http://www.hmshood.org.uk/reference/off ... htm#pofwds

Strange...the "Captain's T.B.I's" (what are those?) and the chart table are not mentioned in the scans of the original document posted by Antonio....
Qui invidet minor est - He who envies is the lesser man

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Antonio Bonomi
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Re: Hit on POW compass platform

Postby Antonio Bonomi » Mon Apr 14, 2014 5:50 pm

Hello everybody,

@ Paul Cadogan,

my friend, you know that when I state something, especially lately on this very delicate argument, ... usually I have my reasons and related evidence supporting it.

Did you take a look at my latest post attachments with the Compass Platform layout, the original Compass Platform photo and were the main communication Voice Pipes were located on PoW Compass Platform ?

Than please take a good look at the damage photos, ... check the drawings and instruments, .. check the real damages occurred.

Hopefully you will realize and agree that the Voice Pipes needed by Capt. Leach to give the order were still ALL there : intact ! ... untouched by the Bismarck shell.

There was NO reason, ... for a Captain " in urgency " like Leach was in that moment to provide that order ... to move away from there and NOT to use them.

YES, the Compass Platform was damaged as far as some communication were related to, some telephones and Voice Pipes, but ONLY in the AFT PORT corner as available photos shows !

Everything else was just perfectly available and still usable ... like always, ... before and after.

That is why Esmond Knight made it that way on the movie ... with a bit of drama on it ... since he showed a body on the compass and Leach using the compass Voice Pipes, ... in reality he used the Pelorus side voice pipes ... the ones ahead of the Compass ... more distant from were the Bismarck shell passed and consequently even on a better state than the Compass ones ... for reference just compare the after damage photos with the original PoW compass platform one I have posted above, ... and for help on realize were they were, just use the original PoW Compass Platform drawing above.

NOTE : for this shell damage, the Hit Nr. 1 on PoW damage report ADM267/111 , I have posted on page 4 of this thread the original full page (on 2 pics ) analysis of the damage report. From that detailed report you can realize there were NO damages on the center/forward main communication instruments ( Compass and Pelorus ) of the PoW, ... but as said, ... the images themselves speak a thousand words.

Bye Antonio :D
In order to honor a soldier, we have to tell the truth about what happened over there. The whole, hard, cold truth. And until we do that, we dishonor her and every soldier who died, who gave their life for their country. ( Courage Under Fire )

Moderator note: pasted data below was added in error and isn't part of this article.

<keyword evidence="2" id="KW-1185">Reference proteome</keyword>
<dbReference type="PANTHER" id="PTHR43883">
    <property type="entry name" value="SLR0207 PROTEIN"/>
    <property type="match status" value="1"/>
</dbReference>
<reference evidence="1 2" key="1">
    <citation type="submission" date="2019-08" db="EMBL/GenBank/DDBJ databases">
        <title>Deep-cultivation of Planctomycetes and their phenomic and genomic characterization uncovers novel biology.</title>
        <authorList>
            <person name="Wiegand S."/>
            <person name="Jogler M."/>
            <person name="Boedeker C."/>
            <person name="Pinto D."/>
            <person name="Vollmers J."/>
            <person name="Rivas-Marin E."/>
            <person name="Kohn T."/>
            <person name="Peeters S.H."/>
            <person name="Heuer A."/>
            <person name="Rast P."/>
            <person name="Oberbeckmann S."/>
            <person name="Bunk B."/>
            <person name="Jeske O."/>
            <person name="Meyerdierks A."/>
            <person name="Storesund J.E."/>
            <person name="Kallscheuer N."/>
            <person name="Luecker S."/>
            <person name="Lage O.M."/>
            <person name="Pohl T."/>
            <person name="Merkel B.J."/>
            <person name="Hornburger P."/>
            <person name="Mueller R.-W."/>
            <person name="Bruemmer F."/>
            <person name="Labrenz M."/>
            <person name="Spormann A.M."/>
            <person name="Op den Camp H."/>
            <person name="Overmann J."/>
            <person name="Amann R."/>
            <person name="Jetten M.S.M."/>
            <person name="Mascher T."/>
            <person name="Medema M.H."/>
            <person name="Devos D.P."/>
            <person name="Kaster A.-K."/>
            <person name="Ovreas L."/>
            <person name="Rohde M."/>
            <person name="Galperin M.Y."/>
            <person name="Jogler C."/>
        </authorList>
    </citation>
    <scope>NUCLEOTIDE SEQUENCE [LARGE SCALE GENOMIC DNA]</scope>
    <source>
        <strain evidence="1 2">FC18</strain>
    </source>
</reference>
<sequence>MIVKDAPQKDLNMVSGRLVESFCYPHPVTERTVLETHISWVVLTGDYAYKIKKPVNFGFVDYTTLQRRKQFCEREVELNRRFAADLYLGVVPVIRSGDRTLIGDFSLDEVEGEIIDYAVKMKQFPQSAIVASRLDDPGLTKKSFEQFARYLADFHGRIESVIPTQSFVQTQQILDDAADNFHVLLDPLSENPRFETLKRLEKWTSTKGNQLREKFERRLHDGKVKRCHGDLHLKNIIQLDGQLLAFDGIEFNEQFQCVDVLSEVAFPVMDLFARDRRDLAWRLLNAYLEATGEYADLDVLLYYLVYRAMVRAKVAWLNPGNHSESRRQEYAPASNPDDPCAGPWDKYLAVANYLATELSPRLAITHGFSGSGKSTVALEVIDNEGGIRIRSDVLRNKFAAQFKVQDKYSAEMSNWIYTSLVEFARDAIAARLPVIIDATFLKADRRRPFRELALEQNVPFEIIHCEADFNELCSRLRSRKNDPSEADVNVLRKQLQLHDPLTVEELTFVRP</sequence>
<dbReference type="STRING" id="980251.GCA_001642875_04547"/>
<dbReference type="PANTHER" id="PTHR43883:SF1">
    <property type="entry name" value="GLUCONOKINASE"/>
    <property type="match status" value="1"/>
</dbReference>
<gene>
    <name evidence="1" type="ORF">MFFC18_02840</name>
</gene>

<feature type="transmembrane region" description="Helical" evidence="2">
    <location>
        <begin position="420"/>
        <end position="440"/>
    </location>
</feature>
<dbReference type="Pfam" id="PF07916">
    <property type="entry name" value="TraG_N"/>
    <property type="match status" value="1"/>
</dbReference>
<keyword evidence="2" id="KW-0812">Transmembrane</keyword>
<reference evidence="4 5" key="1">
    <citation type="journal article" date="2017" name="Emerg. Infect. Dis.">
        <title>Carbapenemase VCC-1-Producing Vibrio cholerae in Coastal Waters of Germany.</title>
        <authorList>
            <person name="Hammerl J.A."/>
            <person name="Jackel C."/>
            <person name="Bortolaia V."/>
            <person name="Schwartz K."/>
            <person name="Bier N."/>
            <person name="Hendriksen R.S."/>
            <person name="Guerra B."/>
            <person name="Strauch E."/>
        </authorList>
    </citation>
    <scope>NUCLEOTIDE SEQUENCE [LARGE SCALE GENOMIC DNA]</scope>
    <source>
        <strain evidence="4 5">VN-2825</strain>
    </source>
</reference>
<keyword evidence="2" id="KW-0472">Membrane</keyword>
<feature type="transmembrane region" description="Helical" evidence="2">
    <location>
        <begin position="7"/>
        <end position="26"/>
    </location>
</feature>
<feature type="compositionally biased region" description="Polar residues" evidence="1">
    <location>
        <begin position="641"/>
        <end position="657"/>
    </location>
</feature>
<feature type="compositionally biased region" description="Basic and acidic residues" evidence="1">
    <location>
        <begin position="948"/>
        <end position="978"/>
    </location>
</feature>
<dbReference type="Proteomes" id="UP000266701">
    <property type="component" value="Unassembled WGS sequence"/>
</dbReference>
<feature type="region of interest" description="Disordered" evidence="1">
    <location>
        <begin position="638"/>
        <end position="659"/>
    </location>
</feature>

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Antonio Bonomi
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Re: Hit on POW compass platform

Postby Antonio Bonomi » Mon Apr 14, 2014 8:11 pm

Hello everybody,

some evidences ... :wink:

Here the HMS Prince of Wales Compass Platform center forward looking to the bow; the photo shows the side of the Compass and the Pelorus, ... plus 4 of the 5 forward Kent glasses , ... the last one on port is hidden by the Compass sphere. The Pelorus in centered on the third and middle Kent glass.
Please notice on the Pelorus the Voice Pipes.

PoW_Compass.jpg
PoW_Compass.jpg (104.84 KiB) Viewed 891 times


Here the HMS Prince of Wales drawing, showing the exact instrument positions with the Compass in RED, the Pelorus in VIOLET just in the center and in front of the middle third Kent glass. The Compass just behind the Pelorus.

PoW_Compass_platform_hit_path.jpg
PoW_Compass_platform_hit_path.jpg (112.72 KiB) Viewed 891 times


Last the photos of the HMS Prince of Wales in repair after the battle: notice the undamaged Compass ( left photo detail ) and behind it the undamaged Pelorus ( on the right photo detail ).

PoW_Compass_Pelorus_June_1941.jpg
PoW_Compass_Pelorus_June_1941.jpg (54.46 KiB) Viewed 891 times


NO need to go 2 levels down below to give an URGENT order thru a Voice Pipe still well available at 1 meter from were you are.

Bye Antonio :D
In order to honor a soldier, we have to tell the truth about what happened over there. The whole, hard, cold truth. And until we do that, we dishonor her and every soldier who died, who gave their life for their country. ( Courage Under Fire )